Thursday, April 9, 2015

Battery Prices Falling

Besides the amazing fall in the price of solar power that I have written about here regularly, the price of something else is falling: large batteries.
From 2007 to 2011, average battery costs for battery-powered electric vehicles fell by about 14 percent a year. For the leading electric vehicle makers, Tesla and Nissan, costs fell by 8 percent a year.
According to Bloomberg View, the price has kept falling at about the same rate in 2012-2014. Annual declines of 8 to 14% per year add up to revolutionary cost reductions in a hurry. This matters because as the price of large batteries falls, it becomes much easier to power things with an intermittent source like solar or wind power. You can already power your house with solar cells plus a big battery, but the battery is expensive and not terribly reliable. If the price of batteries falls by 75 or even 50%, and mass production makes them more reliable, big battery systems will multiply all across the globe.
Instead of thinking of solar and batteries as two independent things, we should think of them as one single unified technology package. Solar-plus-batteries is set to begin a dramatic transformation of human civilization. The transformation has already begun, but will really pick up steam during the next decade.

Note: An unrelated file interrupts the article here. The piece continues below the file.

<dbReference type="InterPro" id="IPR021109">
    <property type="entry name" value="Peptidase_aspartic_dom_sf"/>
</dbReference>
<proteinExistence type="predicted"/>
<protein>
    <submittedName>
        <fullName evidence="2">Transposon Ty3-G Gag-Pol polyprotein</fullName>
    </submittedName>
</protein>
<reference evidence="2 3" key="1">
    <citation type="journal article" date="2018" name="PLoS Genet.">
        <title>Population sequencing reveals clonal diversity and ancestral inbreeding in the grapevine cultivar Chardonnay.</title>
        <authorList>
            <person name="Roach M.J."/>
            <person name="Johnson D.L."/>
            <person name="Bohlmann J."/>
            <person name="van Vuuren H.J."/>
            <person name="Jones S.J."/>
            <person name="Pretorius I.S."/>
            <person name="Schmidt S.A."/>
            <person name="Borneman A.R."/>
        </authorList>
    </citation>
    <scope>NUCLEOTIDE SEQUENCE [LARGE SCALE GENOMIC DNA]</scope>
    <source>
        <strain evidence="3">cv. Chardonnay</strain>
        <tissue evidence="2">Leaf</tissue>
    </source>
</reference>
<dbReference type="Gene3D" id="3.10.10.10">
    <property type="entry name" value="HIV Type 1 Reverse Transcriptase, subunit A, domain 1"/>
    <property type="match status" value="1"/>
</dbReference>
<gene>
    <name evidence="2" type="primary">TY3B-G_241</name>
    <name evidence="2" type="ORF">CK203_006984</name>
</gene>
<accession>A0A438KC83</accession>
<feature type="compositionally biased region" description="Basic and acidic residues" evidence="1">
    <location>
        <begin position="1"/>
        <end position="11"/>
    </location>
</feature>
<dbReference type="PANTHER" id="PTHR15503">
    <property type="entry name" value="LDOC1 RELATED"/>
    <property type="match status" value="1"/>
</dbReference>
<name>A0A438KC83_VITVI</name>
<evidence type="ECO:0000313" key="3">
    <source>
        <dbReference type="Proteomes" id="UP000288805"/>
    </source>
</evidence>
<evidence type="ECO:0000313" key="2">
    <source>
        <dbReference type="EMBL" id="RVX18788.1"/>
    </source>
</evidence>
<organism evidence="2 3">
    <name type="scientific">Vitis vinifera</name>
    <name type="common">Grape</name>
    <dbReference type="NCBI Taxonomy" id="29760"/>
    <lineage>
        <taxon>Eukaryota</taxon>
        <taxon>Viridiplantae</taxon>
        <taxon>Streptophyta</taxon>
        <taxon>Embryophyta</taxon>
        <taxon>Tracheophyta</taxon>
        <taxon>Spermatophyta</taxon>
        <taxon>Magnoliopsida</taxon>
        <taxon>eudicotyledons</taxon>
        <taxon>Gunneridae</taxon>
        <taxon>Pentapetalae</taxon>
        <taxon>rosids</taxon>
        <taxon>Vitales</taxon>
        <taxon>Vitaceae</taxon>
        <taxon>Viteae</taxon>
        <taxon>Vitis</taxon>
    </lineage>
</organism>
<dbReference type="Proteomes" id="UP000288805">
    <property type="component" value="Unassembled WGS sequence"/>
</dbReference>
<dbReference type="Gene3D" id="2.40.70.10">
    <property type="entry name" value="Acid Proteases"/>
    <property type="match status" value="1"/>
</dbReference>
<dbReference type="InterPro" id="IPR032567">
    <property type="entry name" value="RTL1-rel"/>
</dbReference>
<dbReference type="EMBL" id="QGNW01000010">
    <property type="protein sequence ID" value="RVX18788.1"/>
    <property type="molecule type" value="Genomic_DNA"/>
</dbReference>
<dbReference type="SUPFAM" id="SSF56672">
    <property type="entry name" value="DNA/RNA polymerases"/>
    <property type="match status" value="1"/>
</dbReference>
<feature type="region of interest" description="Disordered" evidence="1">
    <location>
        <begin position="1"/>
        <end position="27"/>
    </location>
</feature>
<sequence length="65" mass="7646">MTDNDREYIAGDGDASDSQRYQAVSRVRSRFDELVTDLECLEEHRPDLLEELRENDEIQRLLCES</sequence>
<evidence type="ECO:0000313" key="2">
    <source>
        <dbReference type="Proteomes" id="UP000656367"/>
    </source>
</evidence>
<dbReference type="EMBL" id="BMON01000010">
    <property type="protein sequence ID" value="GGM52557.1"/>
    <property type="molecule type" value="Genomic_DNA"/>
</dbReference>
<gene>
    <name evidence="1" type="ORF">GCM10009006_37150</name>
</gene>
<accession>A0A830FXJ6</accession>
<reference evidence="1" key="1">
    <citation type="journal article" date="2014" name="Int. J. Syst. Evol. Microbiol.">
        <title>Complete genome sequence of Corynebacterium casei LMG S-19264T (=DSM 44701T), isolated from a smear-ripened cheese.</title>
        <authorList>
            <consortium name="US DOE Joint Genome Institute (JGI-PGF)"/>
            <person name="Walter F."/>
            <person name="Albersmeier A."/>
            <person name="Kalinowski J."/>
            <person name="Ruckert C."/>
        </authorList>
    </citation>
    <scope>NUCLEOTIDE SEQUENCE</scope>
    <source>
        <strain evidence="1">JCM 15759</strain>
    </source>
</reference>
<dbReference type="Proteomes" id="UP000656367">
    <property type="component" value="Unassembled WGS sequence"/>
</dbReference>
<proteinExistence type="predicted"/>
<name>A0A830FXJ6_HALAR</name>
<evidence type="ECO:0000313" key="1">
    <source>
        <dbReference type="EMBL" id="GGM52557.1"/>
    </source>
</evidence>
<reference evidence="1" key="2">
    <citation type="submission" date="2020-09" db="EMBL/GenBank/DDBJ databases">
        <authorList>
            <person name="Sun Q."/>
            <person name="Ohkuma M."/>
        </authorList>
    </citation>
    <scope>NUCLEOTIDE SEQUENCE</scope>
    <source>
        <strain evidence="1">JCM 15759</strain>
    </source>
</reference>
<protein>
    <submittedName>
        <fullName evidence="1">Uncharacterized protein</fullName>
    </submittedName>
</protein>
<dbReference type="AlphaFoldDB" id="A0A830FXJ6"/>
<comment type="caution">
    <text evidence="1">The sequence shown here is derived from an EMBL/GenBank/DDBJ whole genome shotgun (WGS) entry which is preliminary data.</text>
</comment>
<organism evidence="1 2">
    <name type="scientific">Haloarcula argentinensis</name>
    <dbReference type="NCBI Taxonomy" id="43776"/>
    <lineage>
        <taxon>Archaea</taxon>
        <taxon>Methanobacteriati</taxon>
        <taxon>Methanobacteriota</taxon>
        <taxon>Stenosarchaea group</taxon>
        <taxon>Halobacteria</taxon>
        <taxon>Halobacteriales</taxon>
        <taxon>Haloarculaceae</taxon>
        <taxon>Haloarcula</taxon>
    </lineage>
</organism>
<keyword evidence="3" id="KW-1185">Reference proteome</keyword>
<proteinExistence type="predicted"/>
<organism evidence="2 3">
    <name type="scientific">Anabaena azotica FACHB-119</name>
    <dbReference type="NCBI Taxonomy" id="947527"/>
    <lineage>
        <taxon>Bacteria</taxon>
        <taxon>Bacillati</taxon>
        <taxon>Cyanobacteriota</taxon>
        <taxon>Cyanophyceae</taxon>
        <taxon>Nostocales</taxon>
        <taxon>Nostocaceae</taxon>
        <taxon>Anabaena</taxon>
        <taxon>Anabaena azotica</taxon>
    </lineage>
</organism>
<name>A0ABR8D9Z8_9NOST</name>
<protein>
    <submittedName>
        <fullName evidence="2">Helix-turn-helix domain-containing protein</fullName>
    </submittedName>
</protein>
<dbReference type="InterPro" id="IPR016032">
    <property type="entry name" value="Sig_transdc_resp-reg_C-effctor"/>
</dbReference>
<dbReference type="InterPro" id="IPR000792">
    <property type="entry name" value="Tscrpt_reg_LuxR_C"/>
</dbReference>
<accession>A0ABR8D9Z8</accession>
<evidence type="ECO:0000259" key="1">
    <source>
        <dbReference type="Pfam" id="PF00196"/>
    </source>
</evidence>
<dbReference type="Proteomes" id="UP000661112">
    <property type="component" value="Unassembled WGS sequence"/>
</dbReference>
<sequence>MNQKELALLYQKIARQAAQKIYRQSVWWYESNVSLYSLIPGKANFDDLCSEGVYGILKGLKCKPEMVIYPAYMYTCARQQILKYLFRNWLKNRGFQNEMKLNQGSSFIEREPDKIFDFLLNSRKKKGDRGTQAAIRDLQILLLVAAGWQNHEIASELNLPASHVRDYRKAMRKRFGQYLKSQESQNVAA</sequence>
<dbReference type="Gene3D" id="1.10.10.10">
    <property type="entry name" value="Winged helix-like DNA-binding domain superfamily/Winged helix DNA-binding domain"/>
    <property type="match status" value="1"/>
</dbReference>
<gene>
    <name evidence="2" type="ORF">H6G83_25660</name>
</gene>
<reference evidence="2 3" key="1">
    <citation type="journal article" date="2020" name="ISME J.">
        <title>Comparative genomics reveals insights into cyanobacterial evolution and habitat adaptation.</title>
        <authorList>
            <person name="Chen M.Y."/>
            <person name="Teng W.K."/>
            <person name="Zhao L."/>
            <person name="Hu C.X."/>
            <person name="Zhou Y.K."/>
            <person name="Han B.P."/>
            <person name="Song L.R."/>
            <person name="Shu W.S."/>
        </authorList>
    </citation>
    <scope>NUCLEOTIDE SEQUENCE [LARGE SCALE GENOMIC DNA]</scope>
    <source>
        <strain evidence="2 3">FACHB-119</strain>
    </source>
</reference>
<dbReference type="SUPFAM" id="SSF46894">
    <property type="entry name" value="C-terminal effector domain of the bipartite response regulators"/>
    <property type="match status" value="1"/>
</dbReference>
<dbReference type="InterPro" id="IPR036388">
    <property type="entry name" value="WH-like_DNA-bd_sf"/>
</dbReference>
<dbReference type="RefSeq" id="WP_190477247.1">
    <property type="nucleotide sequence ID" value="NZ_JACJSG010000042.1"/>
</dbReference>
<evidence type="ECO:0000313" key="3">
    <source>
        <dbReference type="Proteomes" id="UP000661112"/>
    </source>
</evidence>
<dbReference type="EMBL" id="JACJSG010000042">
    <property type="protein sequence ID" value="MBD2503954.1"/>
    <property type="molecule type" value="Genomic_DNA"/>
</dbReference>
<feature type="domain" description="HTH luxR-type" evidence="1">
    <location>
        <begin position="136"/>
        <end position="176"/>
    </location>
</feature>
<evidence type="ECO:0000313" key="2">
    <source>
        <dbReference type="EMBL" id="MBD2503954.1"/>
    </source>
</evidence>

Within a decade all your eco-crazy and tea party neighbors will be powering their homes with solar cells and batteries, and they will laugh at your foolish reliance on big business and big government when the power goes out.

1 comment:

G. Verloren said...

I was under the impression that the rare earth elements most significant batteries require were going UP in price?

We've had batteries as a technology for a rather long time, and while there have periodically been increases in capacity and efficiency, we haven't yet made staggering leaps and bounds in that field. So what's changed now?

Are these lower prices indicative of more efficient battery design / production? Or is the cost of materials itself actually going down? If the latter, is it going to be a lasting trend - id est, is our supply of such elements growing somehow, via new sources or perhaps better recycling? Or is the drop in cost just a weird quirk of markets, a temporary dip caused by something like local conditions in China or whatever?